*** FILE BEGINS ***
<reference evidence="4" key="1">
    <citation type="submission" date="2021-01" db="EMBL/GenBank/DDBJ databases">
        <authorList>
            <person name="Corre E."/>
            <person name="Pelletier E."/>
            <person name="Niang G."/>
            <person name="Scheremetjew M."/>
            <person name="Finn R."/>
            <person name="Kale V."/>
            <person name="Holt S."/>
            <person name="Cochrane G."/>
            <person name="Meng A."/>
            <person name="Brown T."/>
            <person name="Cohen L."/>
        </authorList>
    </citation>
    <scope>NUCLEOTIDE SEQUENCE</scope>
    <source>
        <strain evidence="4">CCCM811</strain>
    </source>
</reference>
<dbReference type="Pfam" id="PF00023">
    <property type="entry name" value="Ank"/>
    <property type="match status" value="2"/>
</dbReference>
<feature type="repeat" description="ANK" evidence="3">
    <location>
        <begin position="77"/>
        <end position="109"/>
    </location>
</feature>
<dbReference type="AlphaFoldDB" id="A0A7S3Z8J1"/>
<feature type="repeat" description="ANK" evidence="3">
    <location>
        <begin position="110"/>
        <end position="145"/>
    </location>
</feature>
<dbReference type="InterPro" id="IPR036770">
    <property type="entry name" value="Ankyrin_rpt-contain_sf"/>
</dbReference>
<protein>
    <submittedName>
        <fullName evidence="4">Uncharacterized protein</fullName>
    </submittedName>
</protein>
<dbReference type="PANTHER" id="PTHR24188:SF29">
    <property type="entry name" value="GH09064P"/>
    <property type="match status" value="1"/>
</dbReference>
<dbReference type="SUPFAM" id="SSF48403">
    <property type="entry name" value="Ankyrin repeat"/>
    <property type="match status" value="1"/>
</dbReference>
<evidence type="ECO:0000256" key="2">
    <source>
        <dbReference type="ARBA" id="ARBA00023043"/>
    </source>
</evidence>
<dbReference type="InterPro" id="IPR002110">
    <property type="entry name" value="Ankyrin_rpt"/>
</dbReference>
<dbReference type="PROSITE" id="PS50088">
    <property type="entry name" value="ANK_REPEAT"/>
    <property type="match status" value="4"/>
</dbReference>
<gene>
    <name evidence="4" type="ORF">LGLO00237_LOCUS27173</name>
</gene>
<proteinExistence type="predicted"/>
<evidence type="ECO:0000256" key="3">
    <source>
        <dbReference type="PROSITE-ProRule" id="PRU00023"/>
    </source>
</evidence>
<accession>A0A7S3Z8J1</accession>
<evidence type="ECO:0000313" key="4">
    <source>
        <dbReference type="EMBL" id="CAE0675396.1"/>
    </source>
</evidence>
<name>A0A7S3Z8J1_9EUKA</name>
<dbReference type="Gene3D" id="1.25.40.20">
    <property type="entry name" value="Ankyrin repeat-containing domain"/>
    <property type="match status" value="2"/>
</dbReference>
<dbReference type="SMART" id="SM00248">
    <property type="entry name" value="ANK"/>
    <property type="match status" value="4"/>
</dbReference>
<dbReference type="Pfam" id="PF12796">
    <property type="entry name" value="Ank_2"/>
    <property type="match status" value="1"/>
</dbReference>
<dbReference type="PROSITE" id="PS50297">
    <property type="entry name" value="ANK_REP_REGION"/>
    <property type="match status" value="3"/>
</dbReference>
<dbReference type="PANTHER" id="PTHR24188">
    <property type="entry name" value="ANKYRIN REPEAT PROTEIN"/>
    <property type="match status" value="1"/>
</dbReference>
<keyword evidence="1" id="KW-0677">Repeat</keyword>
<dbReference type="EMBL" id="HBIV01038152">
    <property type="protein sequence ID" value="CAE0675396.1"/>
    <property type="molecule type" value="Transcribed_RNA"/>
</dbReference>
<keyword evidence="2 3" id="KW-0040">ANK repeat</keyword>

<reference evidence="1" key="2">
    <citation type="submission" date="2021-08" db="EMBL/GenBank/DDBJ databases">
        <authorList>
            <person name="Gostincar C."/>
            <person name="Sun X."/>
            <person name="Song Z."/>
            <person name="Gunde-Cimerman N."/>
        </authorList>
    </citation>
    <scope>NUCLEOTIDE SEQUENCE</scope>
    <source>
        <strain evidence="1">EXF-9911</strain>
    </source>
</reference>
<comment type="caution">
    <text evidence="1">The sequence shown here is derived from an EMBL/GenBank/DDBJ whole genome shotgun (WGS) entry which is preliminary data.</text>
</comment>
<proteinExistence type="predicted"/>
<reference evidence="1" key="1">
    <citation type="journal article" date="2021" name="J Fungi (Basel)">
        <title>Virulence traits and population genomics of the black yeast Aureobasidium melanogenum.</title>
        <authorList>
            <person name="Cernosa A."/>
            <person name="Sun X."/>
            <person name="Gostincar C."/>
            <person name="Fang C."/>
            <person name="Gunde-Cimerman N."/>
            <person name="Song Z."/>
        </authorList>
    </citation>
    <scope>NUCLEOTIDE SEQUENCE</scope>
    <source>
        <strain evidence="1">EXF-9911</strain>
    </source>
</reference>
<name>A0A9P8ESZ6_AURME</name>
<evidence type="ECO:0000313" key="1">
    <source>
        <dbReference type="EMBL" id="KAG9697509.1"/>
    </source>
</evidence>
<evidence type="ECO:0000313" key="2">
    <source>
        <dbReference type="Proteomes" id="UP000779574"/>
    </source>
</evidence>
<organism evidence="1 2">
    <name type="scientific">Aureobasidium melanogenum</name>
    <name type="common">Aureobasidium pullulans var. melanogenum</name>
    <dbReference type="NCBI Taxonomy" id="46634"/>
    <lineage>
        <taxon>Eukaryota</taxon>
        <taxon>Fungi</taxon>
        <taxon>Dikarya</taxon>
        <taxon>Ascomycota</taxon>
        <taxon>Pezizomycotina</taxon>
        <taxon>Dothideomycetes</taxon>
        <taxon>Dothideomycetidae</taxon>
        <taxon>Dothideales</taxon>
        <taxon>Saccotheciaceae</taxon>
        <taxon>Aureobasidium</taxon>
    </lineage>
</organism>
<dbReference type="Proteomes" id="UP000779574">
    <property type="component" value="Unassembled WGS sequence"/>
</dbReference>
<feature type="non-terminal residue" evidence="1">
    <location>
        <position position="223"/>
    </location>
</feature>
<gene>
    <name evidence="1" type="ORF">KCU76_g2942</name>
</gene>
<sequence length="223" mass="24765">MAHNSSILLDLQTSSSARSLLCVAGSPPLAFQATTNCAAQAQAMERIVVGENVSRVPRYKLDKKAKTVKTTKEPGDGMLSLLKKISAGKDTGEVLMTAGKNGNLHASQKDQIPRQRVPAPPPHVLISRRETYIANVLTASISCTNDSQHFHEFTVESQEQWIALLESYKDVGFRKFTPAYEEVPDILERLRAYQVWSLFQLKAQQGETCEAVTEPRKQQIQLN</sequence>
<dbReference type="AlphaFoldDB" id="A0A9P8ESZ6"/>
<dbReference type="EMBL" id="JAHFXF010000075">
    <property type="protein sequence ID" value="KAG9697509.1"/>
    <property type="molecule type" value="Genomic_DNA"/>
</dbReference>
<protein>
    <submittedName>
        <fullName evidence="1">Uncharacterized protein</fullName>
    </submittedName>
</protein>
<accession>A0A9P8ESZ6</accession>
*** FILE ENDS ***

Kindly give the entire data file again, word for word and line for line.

<reference evidence="4" key="1">
    <citation type="submission" date="2021-01" db="EMBL/GenBank/DDBJ databases">
        <authorList>
            <person name="Corre E."/>
            <person name="Pelletier E."/>
            <person name="Niang G."/>
            <person name="Scheremetjew M."/>
            <person name="Finn R."/>
            <person name="Kale V."/>
            <person name="Holt S."/>
            <person name="Cochrane G."/>
            <person name="Meng A."/>
            <person name="Brown T."/>
            <person name="Cohen L."/>
        </authorList>
    </citation>
    <scope>NUCLEOTIDE SEQUENCE</scope>
    <source>
        <strain evidence="4">CCCM811</strain>
    </source>
</reference>
<dbReference type="Pfam" id="PF00023">
    <property type="entry name" value="Ank"/>
    <property type="match status" value="2"/>
</dbReference>
<feature type="repeat" description="ANK" evidence="3">
    <location>
        <begin position="77"/>
        <end position="109"/>
    </location>
</feature>
<dbReference type="AlphaFoldDB" id="A0A7S3Z8J1"/>
<feature type="repeat" description="ANK" evidence="3">
    <location>
        <begin position="110"/>
        <end position="145"/>
    </location>
</feature>
<dbReference type="InterPro" id="IPR036770">
    <property type="entry name" value="Ankyrin_rpt-contain_sf"/>
</dbReference>
<protein>
    <submittedName>
        <fullName evidence="4">Uncharacterized protein</fullName>
    </submittedName>
</protein>
<dbReference type="PANTHER" id="PTHR24188:SF29">
    <property type="entry name" value="GH09064P"/>
    <property type="match status" value="1"/>
</dbReference>
<dbReference type="SUPFAM" id="SSF48403">
    <property type="entry name" value="Ankyrin repeat"/>
    <property type="match status" value="1"/>
</dbReference>
<evidence type="ECO:0000256" key="2">
    <source>
        <dbReference type="ARBA" id="ARBA00023043"/>
    </source>
</evidence>
<dbReference type="InterPro" id="IPR002110">
    <property type="entry name" value="Ankyrin_rpt"/>
</dbReference>
<dbReference type="PROSITE" id="PS50088">
    <property type="entry name" value="ANK_REPEAT"/>
    <property type="match status" value="4"/>
</dbReference>
<gene>
    <name evidence="4" type="ORF">LGLO00237_LOCUS27173</name>
</gene>
<proteinExistence type="predicted"/>
<evidence type="ECO:0000256" key="3">
    <source>
        <dbReference type="PROSITE-ProRule" id="PRU00023"/>
    </source>
</evidence>
<accession>A0A7S3Z8J1</accession>
<evidence type="ECO:0000313" key="4">
    <source>
        <dbReference type="EMBL" id="CAE0675396.1"/>
    </source>
</evidence>
<name>A0A7S3Z8J1_9EUKA</name>
<dbReference type="Gene3D" id="1.25.40.20">
    <property type="entry name" value="Ankyrin repeat-containing domain"/>
    <property type="match status" value="2"/>
</dbReference>
<dbReference type="SMART" id="SM00248">
    <property type="entry name" value="ANK"/>
    <property type="match status" value="4"/>
</dbReference>
<dbReference type="Pfam" id="PF12796">
    <property type="entry name" value="Ank_2"/>
    <property type="match status" value="1"/>
</dbReference>
<dbReference type="PROSITE" id="PS50297">
    <property type="entry name" value="ANK_REP_REGION"/>
    <property type="match status" value="3"/>
</dbReference>
<dbReference type="PANTHER" id="PTHR24188">
    <property type="entry name" value="ANKYRIN REPEAT PROTEIN"/>
    <property type="match status" value="1"/>
</dbReference>
<keyword evidence="1" id="KW-0677">Repeat</keyword>
<dbReference type="EMBL" id="HBIV01038152">
    <property type="protein sequence ID" value="CAE0675396.1"/>
    <property type="molecule type" value="Transcribed_RNA"/>
</dbReference>
<keyword evidence="2 3" id="KW-0040">ANK repeat</keyword>

<reference evidence="1" key="2">
    <citation type="submission" date="2021-08" db="EMBL/GenBank/DDBJ databases">
        <authorList>
            <person name="Gostincar C."/>
            <person name="Sun X."/>
            <person name="Song Z."/>
            <person name="Gunde-Cimerman N."/>
        </authorList>
    </citation>
    <scope>NUCLEOTIDE SEQUENCE</scope>
    <source>
        <strain evidence="1">EXF-9911</strain>
    </source>
</reference>
<comment type="caution">
    <text evidence="1">The sequence shown here is derived from an EMBL/GenBank/DDBJ whole genome shotgun (WGS) entry which is preliminary data.</text>
</comment>
<proteinExistence type="predicted"/>
<reference evidence="1" key="1">
    <citation type="journal article" date="2021" name="J Fungi (Basel)">
        <title>Virulence traits and population genomics of the black yeast Aureobasidium melanogenum.</title>
        <authorList>
            <person name="Cernosa A."/>
            <person name="Sun X."/>
            <person name="Gostincar C."/>
            <person name="Fang C."/>
            <person name="Gunde-Cimerman N."/>
            <person name="Song Z."/>
        </authorList>
    </citation>
    <scope>NUCLEOTIDE SEQUENCE</scope>
    <source>
        <strain evidence="1">EXF-9911</strain>
    </source>
</reference>
<name>A0A9P8ESZ6_AURME</name>
<evidence type="ECO:0000313" key="1">
    <source>
        <dbReference type="EMBL" id="KAG9697509.1"/>
    </source>
</evidence>
<evidence type="ECO:0000313" key="2">
    <source>
        <dbReference type="Proteomes" id="UP000779574"/>
    </source>
</evidence>
<organism evidence="1 2">
    <name type="scientific">Aureobasidium melanogenum</name>
    <name type="common">Aureobasidium pullulans var. melanogenum</name>
    <dbReference type="NCBI Taxonomy" id="46634"/>
    <lineage>
        <taxon>Eukaryota</taxon>
        <taxon>Fungi</taxon>
        <taxon>Dikarya</taxon>
        <taxon>Ascomycota</taxon>
        <taxon>Pezizomycotina</taxon>
        <taxon>Dothideomycetes</taxon>
        <taxon>Dothideomycetidae</taxon>
        <taxon>Dothideales</taxon>
        <taxon>Saccotheciaceae</taxon>
        <taxon>Aureobasidium</taxon>
    </lineage>
</organism>
<dbReference type="Proteomes" id="UP000779574">
    <property type="component" value="Unassembled WGS sequence"/>
</dbReference>
<feature type="non-terminal residue" evidence="1">
    <location>
        <position position="223"/>
    </location>
</feature>
<gene>
    <name evidence="1" type="ORF">KCU76_g2942</name>
</gene>
<sequence length="223" mass="24765">MAHNSSILLDLQTSSSARSLLCVAGSPPLAFQATTNCAAQAQAMERIVVGENVSRVPRYKLDKKAKTVKTTKEPGDGMLSLLKKISAGKDTGEVLMTAGKNGNLHASQKDQIPRQRVPAPPPHVLISRRETYIANVLTASISCTNDSQHFHEFTVESQEQWIALLESYKDVGFRKFTPAYEEVPDILERLRAYQVWSLFQLKAQQGETCEAVTEPRKQQIQLN</sequence>
<dbReference type="AlphaFoldDB" id="A0A9P8ESZ6"/>
<dbReference type="EMBL" id="JAHFXF010000075">
    <property type="protein sequence ID" value="KAG9697509.1"/>
    <property type="molecule type" value="Genomic_DNA"/>
</dbReference>
<protein>
    <submittedName>
        <fullName evidence="1">Uncharacterized protein</fullName>
    </submittedName>
</protein>
<accession>A0A9P8ESZ6</accession>